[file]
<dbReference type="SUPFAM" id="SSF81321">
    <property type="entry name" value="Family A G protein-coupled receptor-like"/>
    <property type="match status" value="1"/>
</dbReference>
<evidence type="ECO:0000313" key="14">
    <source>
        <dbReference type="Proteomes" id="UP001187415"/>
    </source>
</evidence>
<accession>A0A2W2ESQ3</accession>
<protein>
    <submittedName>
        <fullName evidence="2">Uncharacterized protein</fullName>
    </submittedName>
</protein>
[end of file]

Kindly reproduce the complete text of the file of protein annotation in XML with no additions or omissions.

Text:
<dbReference type="SUPFAM" id="SSF81321">
    <property type="entry name" value="Family A G protein-coupled receptor-like"/>
    <property type="match status" value="1"/>
</dbReference>
<evidence type="ECO:0000313" key="14">
    <source>
        <dbReference type="Proteomes" id="UP001187415"/>
    </source>
</evidence>
<accession>A0A2W2ESQ3</accession>
<protein>
    <submittedName>
        <fullName evidence="2">Uncharacterized protein</fullName>
    </submittedName>
</protein>